Tester: ‘well otherwise, we are saying that our testing will only ever tell us what is being returned at that time. That’s not testing, that is merely confirming’

Above, the Tester didn’t just ask the same question which could have been ‘but why’ each time when the stakeholder explained the spec wasn’t the key reference but instead, the Tester used rational reasoning and the previous answer to frame the following question. Eventually painting the picture not only for himself but also for the stakeholder, that all is not as it should be.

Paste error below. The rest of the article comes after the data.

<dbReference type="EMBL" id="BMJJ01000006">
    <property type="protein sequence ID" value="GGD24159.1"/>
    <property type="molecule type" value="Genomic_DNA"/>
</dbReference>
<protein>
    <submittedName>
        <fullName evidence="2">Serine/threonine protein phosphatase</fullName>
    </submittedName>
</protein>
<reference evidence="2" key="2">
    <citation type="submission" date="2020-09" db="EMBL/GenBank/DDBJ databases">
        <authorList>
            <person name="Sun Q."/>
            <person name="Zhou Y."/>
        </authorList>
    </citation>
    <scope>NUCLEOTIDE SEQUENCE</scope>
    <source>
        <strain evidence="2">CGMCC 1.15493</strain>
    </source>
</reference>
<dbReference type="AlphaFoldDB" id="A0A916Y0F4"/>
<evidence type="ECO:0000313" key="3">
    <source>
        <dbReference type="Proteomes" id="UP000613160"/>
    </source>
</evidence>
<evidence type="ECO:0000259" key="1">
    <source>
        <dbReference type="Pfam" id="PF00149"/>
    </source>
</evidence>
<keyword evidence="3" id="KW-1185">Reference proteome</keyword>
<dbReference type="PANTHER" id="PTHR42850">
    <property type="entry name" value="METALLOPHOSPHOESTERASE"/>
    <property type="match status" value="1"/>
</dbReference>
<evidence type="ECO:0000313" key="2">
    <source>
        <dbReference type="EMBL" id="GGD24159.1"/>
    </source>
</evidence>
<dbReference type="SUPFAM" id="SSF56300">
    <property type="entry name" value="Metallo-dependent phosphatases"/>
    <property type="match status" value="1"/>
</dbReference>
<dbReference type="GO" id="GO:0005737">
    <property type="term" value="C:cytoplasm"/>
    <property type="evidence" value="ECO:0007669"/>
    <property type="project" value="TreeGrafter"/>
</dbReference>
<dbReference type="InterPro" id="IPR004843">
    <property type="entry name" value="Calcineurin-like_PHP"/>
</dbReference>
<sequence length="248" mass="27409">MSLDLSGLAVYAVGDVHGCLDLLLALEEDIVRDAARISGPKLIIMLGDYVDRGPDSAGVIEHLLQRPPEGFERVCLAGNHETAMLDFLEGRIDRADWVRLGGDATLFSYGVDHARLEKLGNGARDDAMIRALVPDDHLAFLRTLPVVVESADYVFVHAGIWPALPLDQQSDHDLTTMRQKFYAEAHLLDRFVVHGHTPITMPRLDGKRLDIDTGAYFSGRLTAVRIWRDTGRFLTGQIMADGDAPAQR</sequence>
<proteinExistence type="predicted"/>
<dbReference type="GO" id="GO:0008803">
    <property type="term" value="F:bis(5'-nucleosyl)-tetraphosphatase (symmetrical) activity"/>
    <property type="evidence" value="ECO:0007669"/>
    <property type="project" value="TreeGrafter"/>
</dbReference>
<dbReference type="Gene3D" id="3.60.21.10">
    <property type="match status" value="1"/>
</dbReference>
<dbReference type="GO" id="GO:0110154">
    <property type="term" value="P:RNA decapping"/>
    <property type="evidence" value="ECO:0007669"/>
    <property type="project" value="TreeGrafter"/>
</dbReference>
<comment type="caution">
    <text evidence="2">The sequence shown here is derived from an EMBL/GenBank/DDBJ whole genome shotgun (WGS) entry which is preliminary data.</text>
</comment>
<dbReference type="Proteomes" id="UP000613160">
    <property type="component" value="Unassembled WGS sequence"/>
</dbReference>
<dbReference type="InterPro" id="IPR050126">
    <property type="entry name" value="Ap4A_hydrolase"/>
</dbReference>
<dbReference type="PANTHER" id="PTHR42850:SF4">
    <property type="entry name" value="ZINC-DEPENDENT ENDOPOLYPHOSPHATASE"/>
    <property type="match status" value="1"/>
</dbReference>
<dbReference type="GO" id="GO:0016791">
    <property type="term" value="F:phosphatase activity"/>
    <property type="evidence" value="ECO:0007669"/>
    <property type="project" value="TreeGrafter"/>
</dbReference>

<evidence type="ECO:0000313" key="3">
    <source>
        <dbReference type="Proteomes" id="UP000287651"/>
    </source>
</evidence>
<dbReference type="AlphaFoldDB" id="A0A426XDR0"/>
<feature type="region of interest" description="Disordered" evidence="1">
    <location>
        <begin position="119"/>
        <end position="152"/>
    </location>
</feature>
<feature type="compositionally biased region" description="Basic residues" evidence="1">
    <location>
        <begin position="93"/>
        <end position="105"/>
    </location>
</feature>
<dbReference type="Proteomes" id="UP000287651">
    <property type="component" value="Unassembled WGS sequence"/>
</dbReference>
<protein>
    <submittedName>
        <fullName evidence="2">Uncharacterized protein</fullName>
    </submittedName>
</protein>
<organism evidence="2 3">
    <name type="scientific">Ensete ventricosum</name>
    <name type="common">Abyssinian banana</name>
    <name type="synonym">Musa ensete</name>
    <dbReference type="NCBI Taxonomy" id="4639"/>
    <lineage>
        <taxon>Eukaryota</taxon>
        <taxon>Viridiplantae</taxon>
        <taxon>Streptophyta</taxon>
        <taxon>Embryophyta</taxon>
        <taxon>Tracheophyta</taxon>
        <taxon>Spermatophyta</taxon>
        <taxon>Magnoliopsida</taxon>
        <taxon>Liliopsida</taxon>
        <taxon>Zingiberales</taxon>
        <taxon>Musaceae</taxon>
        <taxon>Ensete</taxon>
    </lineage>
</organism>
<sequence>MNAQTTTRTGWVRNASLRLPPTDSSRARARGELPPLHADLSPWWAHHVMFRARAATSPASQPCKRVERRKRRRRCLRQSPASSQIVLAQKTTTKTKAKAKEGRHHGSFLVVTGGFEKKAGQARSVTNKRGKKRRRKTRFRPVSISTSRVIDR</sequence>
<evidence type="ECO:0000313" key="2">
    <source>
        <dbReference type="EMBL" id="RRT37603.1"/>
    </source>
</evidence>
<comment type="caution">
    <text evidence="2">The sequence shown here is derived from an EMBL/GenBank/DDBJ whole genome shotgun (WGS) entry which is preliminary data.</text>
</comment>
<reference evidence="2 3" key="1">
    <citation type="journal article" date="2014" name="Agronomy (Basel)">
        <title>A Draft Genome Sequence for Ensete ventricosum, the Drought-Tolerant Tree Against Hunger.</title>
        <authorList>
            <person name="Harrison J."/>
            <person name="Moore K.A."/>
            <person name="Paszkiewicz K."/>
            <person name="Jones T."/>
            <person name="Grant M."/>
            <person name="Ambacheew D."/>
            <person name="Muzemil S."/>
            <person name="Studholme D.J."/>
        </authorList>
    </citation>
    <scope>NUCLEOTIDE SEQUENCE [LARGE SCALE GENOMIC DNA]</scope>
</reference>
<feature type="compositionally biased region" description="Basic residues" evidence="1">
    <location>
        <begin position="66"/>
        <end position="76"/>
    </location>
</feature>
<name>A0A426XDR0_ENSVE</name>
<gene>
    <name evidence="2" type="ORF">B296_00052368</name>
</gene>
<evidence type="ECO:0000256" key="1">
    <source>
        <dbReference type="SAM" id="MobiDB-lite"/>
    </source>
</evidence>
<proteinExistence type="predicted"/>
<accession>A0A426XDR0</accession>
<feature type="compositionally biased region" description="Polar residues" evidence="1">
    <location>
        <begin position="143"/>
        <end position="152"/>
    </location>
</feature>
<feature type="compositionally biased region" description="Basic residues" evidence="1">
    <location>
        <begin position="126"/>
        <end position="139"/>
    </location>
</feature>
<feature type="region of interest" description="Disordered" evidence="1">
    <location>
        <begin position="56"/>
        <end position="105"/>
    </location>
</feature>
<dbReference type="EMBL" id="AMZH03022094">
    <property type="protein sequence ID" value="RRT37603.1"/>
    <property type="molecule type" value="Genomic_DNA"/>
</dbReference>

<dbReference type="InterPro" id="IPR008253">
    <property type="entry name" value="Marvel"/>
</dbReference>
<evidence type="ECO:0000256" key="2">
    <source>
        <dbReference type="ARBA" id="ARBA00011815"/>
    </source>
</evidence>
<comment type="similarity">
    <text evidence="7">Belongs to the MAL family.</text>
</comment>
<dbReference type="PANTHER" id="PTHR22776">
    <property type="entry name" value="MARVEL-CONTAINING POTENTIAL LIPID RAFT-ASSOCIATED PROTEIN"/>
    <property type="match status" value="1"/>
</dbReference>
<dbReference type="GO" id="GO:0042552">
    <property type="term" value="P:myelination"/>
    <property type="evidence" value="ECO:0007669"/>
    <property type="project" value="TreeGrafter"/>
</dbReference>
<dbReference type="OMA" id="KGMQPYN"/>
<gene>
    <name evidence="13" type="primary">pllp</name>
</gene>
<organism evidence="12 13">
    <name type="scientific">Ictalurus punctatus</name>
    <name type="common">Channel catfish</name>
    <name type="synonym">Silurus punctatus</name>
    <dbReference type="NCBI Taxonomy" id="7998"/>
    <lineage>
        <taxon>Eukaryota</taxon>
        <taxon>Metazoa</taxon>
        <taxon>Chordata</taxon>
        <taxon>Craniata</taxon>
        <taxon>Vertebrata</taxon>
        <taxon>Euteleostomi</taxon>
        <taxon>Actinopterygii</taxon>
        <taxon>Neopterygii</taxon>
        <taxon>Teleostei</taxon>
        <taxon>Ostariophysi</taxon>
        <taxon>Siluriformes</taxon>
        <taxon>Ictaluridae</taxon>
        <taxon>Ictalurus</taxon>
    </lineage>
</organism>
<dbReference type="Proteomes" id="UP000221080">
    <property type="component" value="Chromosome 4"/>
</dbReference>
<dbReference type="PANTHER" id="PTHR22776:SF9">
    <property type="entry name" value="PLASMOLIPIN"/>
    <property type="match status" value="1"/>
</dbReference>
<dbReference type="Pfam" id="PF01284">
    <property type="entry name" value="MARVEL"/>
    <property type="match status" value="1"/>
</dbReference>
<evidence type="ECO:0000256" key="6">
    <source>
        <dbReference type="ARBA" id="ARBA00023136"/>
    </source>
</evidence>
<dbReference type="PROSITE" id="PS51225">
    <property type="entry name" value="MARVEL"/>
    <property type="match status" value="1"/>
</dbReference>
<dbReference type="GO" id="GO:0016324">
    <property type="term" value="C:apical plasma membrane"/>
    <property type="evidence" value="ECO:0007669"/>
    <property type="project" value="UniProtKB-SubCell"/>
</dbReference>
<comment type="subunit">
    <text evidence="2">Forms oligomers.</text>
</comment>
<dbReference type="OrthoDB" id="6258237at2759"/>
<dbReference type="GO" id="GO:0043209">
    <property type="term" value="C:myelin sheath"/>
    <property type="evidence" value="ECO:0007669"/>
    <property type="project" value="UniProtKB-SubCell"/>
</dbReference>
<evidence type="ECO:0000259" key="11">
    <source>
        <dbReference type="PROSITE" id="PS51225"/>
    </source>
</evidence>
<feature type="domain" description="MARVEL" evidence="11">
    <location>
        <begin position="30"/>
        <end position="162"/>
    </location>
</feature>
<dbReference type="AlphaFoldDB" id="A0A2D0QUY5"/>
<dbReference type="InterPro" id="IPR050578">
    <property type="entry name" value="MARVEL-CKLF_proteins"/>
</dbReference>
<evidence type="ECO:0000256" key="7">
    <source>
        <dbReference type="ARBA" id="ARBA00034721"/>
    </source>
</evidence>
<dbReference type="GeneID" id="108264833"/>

And that’s the crux, Testers ask questions. NO!!!!. Testers ask GOOD questions, questions that require a non-closed answer as much as possible.

Now earlier I mentioned that it is a popular opinion that ‘kids would make good testers’. That’s not strictly true, their questions are immature which is perfectly understandable, they are kids after all. However, they display one of the key traits that makes a good tester, they ask question after question after question….

Being a good Tester? It’s not really child’s play J

Tuesday, 22 January 2013

Need To Know

Bernard Woolley: But, you only need to know things on a need-to-know basis.  
Sir Humphrey Appleby: (quite animated) I need to know “everything”. How else can I judge whether or not I need to know it?